anonymous
  • anonymous
Help with these Pre-Calc questions!?!
Mathematics
  • Stacey Warren - Expert brainly.com
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SOLVED
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chestercat
  • chestercat
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anonymous
  • anonymous
Determine the domain of the function: |dw:1378325376083:dw|
anonymous
  • anonymous
@jim_thompson5910 @phi
jdoe0001
  • jdoe0001
for a rational, the domain has the constraint in the denominator the fraction MUST NOT be UNDEFINED, and thus that only happens when the denominator is 0 so if the denominator has any variables, they mustn't take any values that will make the denominator 0 so in \(\bf x(x^2-81)\) <--- what values for "x" make THAT zero?

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phi
  • phi
The domain is all real numbers, *EXCEPT* for when x = a number that causes you to divide by 0
anonymous
  • anonymous
These are my answers.
phi
  • phi
as jdoe shows, you have to solve x(x-9)(x+9) = 0 for all the "bad" x's
phi
  • phi
you should learn to trick to how to solve x(x-9)(x+9) = 0 notice that if x is 0, you will get 0* (0-9)* (0+9) and that will be 0 (because when you multiply by 0, you will get 0) if (x-9) is zero, you will end up with 0 if (x+9 is zero, you will get zero. so the problem becomes 3 problems. Solve x=0 x-9=0 x+9 =0 Obviously the first equation is *very* easy. It is already solved. It says when x=0 , the bottom will be 0, and you will divide by 0, and that is NOT allowed. can you find the other 2 "bad" values for x that you are not allowed to use ?
anonymous
  • anonymous
I'm thinking it would be either B or D in my answer list @phi
phi
  • phi
before choosing an answer, can you answer the question can you find the "bad" values for x that you are not allowed to use ? Solve x=0 x-9=0 x+9 =0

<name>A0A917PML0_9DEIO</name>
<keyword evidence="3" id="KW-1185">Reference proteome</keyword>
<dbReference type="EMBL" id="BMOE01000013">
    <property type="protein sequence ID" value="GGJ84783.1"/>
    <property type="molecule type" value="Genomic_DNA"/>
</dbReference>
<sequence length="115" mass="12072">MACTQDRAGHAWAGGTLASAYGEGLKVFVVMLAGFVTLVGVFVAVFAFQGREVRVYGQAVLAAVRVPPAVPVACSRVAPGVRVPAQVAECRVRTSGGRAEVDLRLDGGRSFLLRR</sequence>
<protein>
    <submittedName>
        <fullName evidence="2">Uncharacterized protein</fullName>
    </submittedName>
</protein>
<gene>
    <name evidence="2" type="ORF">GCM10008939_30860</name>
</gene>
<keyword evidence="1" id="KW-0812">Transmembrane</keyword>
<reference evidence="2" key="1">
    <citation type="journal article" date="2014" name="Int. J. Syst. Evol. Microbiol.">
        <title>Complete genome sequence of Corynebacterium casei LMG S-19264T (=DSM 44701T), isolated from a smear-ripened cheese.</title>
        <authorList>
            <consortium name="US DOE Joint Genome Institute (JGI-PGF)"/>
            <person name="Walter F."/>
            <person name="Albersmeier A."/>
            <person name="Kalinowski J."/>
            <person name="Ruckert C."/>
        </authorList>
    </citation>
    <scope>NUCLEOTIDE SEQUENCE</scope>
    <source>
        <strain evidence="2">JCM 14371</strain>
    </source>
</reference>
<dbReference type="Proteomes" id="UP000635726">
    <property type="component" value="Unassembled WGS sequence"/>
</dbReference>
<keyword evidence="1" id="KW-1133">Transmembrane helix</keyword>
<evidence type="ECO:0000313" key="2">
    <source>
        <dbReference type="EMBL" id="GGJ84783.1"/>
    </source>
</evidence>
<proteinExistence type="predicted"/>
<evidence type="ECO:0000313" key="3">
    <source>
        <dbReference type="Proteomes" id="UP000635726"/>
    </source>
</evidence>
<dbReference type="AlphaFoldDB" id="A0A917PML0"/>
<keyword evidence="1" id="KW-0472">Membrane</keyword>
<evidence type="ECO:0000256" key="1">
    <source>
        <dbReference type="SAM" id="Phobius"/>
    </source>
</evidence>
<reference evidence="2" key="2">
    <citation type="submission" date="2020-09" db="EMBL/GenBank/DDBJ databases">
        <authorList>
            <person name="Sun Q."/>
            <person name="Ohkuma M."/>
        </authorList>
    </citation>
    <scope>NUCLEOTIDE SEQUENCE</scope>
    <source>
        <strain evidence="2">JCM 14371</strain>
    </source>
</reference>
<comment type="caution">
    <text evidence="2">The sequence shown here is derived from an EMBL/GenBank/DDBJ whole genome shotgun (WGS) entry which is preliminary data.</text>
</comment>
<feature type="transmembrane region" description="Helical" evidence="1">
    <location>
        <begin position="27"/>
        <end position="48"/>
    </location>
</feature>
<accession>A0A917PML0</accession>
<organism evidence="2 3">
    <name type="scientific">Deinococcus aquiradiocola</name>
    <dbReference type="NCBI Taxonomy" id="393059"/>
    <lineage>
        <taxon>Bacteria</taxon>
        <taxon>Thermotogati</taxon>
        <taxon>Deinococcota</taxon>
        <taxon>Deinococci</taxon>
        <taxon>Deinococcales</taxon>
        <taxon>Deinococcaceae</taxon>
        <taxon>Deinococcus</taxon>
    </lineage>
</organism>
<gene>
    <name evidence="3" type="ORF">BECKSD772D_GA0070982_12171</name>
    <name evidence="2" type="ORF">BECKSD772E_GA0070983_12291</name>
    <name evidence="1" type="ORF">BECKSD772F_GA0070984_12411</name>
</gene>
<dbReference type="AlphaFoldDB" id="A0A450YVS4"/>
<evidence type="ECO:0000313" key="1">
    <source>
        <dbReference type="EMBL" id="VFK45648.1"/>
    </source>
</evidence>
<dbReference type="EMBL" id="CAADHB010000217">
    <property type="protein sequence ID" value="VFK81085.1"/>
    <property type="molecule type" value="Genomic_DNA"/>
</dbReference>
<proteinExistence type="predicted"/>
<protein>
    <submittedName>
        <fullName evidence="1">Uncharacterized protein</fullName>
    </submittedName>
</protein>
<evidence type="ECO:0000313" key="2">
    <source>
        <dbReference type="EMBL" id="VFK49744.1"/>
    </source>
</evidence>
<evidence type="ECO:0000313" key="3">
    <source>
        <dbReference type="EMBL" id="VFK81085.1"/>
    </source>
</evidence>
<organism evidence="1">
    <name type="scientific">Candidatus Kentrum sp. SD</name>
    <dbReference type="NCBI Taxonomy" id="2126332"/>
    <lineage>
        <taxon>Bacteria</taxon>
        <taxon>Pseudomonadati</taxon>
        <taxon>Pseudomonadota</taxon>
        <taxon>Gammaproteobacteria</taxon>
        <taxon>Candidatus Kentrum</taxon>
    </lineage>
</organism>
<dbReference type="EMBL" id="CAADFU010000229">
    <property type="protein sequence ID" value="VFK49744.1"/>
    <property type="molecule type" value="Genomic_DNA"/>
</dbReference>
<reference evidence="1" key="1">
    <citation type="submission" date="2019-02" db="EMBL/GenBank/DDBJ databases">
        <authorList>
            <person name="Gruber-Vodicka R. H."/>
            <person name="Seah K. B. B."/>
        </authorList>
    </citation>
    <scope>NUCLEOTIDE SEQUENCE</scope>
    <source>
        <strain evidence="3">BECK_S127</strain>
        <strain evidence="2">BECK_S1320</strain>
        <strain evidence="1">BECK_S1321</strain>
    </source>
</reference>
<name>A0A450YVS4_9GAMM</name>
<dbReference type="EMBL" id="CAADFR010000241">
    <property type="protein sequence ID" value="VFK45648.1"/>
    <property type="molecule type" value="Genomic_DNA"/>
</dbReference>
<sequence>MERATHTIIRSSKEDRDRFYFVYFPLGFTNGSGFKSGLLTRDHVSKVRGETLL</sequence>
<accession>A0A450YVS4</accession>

phi
  • phi
what value of x makes x-9=0 true ?
phi
  • phi
if you know algebra you would add +9 to both sides x -9 + 9 = 0 +9 and simplify
anonymous
  • anonymous
oh okay so i'm not sure what the "bad" values would be..
anonymous
  • anonymous
wouldn't everything equal to 0?
phi
  • phi
Do you know how to figure out h(0) ? h(0) means replace x with 0 in the expression everywhere you see x, erase it, and put a 0 in its place. For example \[ h(0) = \frac{0 \cdot 8}{0 \cdot (0^2-81)} \] can you simplify the top and bottom ?
phi
  • phi
the top is 0*8= 0. that is ok the bottom is 0 times (0*0-81) the 0*0-81 is -81 and 0 times -81 is 0 the bottom is 0 You are not allowed to divide by 0. So we make a note: x is not allowed to be 0 (It is a "bad" x". we say x≠0
phi
  • phi
so if x=0 was the only bad x, we would say the domain (the good x's) is { x | x≠0 } which is geek speak for x can be any number except x is not 0
phi
  • phi
However, in your problem there are other "bad" x's that make the bottom 0. we have to find them, as list them as not allowed.
anonymous
  • anonymous
okay. is there a fast way to get to my answer? I still have more questions too..
phi
  • phi
so your first job is to find the bad x's that would make the bottom zero. You could test your choices, for example choice (a) says x≠ 9 and x≠ -9 you could see what happens to the bottom if x=9. if you get a zero, you know x≠9
phi
  • phi
If you understand how to solve x(x-9)(x+9) = 0 to find the answers: x=0, x= 9, x=-9 as the answers then know how to write the domain as { x | x≠ bad values} you could answer this quickly.
anonymous
  • anonymous
ok well since it can't equal 0 then my answer would either be B or D right? How do i determine which is correct?
anonymous
  • anonymous
@phi
phi
  • phi
if x is 9 what is (x^2 - 81) ?
anonymous
  • anonymous
0
phi
  • phi
if x is -9 what is (x^2 - 81) ?
anonymous
  • anonymous
0
phi
  • phi
-9*-9 - 81 = 81 - 81 =0 the 3 x values that you need to exclude are x=0, x=±9 which choice excludes those values ?
anonymous
  • anonymous
so it would be C?
phi
  • phi
which choice shows x is not allowed to be 0, 9 or -9 ? the domain is written as { x | x≠ bad values}
anonymous
  • anonymous
D shows that
phi
  • phi
This would be much easier if you learn as you go. It is much harder to answer these questions if you have not learned the material.
anonymous
  • anonymous
was i right? is D the answer?
phi
  • phi
yes

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